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Mental Health Act reform – impacts on autistic people and people with a learning disability

A POSTnote summarising proposed reforms to the Mental Health Act 1983, including research evidence and stakeholder views on the impacts on autistic people and people with a learning disability.

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Background to the reform of the Mental Health Act  

The Mental Health Act 1983 legislates for the compulsory detention and treatment of people with a mental disorder in England and Wales. The legislation is undergoing a process of reform to reduce the disproportionate detention of people from ethnic minorities, improve patient choice and autonomy, and modernise the Act. A timeline of the main events in the reform process is presented below, and a more detailed summary is available in the Commons Library briefing on Reforming the Mental Health Act.  

The Government commissioned an Independent Review of the Mental Health Act, which reported in 2018. Its recommendations centred on four principles: choice and autonomy; least restriction; therapeutic benefit; and the person as an individual.  

A Joint Committee on the draft Mental Health Bill was established in July 2022 to scrutinise the draft Bill. The Committee published a report with its recommendations to Government in January 2023. The Government published its response in March 2024.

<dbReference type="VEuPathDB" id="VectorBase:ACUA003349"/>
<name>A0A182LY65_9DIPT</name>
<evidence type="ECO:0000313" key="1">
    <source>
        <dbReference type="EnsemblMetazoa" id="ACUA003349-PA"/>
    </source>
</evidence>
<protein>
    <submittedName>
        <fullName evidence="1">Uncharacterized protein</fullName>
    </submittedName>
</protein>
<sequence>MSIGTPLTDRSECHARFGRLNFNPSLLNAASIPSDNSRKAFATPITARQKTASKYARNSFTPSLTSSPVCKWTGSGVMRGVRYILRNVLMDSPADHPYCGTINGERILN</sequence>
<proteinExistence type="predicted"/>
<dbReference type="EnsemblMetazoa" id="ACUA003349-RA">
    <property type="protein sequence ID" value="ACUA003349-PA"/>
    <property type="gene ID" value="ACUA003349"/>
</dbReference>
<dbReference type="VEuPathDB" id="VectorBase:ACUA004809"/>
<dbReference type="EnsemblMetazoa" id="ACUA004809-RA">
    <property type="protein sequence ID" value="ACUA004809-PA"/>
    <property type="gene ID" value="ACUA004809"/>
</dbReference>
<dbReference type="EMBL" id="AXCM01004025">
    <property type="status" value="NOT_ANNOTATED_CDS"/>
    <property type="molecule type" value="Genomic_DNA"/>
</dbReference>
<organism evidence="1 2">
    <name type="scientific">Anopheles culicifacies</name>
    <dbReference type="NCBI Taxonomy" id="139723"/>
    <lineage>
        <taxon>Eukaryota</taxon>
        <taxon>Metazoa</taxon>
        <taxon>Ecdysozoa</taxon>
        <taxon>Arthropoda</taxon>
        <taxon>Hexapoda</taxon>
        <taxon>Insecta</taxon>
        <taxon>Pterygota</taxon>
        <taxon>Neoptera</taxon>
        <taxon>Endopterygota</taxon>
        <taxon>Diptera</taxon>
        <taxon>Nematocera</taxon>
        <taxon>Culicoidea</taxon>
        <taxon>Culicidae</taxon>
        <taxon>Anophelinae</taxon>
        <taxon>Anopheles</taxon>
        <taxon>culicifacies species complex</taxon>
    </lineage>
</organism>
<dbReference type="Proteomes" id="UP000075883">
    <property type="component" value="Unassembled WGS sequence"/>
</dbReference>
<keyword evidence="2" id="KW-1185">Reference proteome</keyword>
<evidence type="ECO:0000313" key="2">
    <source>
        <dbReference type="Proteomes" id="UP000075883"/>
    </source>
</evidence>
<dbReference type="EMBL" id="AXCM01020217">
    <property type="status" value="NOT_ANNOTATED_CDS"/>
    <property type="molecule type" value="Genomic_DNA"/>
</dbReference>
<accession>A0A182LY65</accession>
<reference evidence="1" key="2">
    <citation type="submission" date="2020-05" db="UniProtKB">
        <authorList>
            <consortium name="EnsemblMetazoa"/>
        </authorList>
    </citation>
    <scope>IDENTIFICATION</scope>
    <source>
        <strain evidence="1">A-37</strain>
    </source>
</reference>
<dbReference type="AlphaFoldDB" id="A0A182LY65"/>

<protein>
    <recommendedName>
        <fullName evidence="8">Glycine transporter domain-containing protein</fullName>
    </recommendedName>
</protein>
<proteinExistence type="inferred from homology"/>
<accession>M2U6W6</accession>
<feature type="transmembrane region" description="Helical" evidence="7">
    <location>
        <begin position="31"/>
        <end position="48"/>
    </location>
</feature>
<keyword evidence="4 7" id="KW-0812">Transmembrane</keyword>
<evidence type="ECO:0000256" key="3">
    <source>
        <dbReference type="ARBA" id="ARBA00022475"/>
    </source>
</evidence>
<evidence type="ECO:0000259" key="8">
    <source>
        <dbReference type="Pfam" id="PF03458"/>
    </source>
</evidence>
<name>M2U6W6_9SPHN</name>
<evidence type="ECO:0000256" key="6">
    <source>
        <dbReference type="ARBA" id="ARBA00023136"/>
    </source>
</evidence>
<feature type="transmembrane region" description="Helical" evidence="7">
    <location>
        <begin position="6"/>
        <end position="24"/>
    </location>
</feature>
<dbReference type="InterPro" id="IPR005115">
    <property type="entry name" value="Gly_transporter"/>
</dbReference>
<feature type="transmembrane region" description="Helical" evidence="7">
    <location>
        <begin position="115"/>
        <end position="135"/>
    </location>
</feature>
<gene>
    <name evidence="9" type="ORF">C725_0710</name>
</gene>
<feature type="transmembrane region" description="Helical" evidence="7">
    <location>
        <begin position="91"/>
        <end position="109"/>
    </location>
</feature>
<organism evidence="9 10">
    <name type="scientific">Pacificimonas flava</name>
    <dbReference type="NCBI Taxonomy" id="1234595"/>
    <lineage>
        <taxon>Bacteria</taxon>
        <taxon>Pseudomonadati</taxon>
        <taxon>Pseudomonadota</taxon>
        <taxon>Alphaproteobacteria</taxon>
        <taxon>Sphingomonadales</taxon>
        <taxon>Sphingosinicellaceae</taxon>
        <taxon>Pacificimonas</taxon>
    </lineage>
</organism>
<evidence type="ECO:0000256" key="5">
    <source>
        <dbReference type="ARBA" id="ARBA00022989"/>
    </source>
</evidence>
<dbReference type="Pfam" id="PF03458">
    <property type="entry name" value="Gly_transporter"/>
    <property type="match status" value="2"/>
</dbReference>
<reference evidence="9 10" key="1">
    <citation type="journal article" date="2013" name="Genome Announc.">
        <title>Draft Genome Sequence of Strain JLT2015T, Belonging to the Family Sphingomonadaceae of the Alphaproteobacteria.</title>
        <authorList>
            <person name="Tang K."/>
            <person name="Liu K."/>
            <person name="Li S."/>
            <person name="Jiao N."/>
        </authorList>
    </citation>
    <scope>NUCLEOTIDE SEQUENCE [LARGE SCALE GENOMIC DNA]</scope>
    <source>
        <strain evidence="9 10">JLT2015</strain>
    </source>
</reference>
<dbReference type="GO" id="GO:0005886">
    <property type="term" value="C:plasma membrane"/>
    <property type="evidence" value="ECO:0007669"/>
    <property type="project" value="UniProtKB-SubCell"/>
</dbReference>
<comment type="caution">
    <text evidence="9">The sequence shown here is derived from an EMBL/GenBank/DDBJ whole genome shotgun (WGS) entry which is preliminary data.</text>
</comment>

This POSTnote highlights research evidence and stakeholder perspectives on how autistic people and people with a learning disability may be affected by proposed reforms. It complements three other POSTnotes which deal with other aspects of reform: Mental Health Act Reform – Approaches to Improve Patient ChoiceMental Health Act Reform – Race and Ethnic Inequalities, and Mental Health Act Reform – Impacts on Children and Young People.  

As healthcare policy is devolved, the reforms described here apply only to England and Wales. 

Key Points 

  • Under the Mental Health Act 1983 (England and Wales) people can be detained if they are at risk of harming themselves or others due to a “mental disorder”. This term is currently defined to include learning disability and autism, although these are not mental health conditions. 
  • Some people with these conditions detained under the Act have experienced inappropriate care, a lack of specialised services tailored to their needs, overuse of restraints, over-medication, and extended periods of detention. 
  • After an independent review of the Act in 2018, the Government introduced a draft Mental Health Bill in 2022 to modernise the Act and reduce detentions. The Bill proposed to remove autism and learning disability as criteria for Section 3 detention in the absence of a co-occurring mental health condition. 
  • Pre-legislative scrutiny of the draft Bill identified potential unintended consequences of this change without extra investment in community support, including the risk of increased rates of detention under different legal powers. 
  • Stakeholders have raised concerns over the current shortage of community-based services which would otherwise help autistic people and people with learning disability to avoid crisis, and detention under the Act. 
  • International comparisons demonstrate substantial variation in legal provisions for autism and learning disability. 
  • In March 2024 the Government stated that it would introduce a revised Bill “when parliamentary time allows”.